I think the enlightened approach by the new British government is a good thing. What is possible there should be possible here too, and there are lots of ways we can work with UK producers and so on. Obviously the British initiatives will draw some work away from Ireland, so the challenge is to solidify what has already been achieved here so that the industry can continue to develop.
Not surprisingly I think that the Film Board could do with more money. They do a great job but they could definitely do with more money to help finance the development of Irish projects and maybe to take on a special development officer who could work with writers and directors.
Robert Walpole is the producer of I Went Down, a comedy/thriller set in Ireland, directed by Paddy Breathnach. The film has been bought for distribution in Ireland and the UK by Buena Vista. It will be on general release in Ireland from October 3rd.
ED GUINEY: I think one of the most important things is that the industry is now established as important in this country s cultural and economic life. The foundation has been built and and Irish people, from producers, directors and writers to technicians and actors have all had the opportunity to get involved in making films.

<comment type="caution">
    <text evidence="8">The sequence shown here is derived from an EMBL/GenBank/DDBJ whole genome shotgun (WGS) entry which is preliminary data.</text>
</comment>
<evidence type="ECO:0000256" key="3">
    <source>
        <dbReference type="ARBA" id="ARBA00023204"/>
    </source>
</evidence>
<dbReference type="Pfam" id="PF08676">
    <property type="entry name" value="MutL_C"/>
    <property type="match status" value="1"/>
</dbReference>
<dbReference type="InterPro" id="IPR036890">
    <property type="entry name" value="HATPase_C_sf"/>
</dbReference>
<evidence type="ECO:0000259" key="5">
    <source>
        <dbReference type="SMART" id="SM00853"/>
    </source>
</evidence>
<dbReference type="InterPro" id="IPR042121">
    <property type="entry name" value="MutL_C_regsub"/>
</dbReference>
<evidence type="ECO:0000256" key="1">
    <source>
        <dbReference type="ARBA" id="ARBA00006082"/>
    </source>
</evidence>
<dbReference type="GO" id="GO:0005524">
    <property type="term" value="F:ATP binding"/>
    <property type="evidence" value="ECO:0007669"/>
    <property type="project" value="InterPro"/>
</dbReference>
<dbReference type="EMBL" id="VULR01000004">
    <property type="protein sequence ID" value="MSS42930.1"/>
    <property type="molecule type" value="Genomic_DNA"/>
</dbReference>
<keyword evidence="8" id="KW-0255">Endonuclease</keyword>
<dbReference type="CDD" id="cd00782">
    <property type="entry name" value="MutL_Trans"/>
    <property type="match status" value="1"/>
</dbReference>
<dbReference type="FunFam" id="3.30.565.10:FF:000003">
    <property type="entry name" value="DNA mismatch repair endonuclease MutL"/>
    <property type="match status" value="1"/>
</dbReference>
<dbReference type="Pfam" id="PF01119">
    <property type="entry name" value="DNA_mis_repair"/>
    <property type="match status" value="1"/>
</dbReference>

What I d like to see is a greater sense of ownership of films, that is indigenous films, to see more development of co-financing and executing projects here rather than relying on what is coming in.
I would also like to see the enhancement of the Film Board and Section 35 and RTE being encouraged to play more of a role. In virtually every other film industry in the world the state broadcaster is a key figure, but that s not the case here. There seems to be no partnership between the industry and RTE.
I think there is a feeling that as a film making community we have served our apprenticeship. People have had a chance to try things. The next wave should see that solidifying. People should now be at a point where they push through and make an international impact.
My worry is that if there isn t support for the industry here that everyone will just go to Britian, if they can t find a way of working here. There is so much money in the UK and the new tax breaks there mean that our advantage is gone.
Ed Guiney is a Managing Director of Temple Films and the producer of Guiltrip. He is currently working on Sweety Barrett, a first feature by writer/director Stephen Bradley, which will be filmed in Ireland at the end of this year.
MARY MC GUCKIAN: Michael D. Higgins achieved a great deal but it all came to a sort of endgame this year. Because other countries, particularly the UK, are now offering tax incentives to investors, it is important if we want to compete internationally that that the Section 35 initiative is reinstated.
From our own point of view we are moving abroad and from now on will be based in the UK, mainly because it is more viable to finance the projects we are doing there. It s very sad and if things change we d like to come back.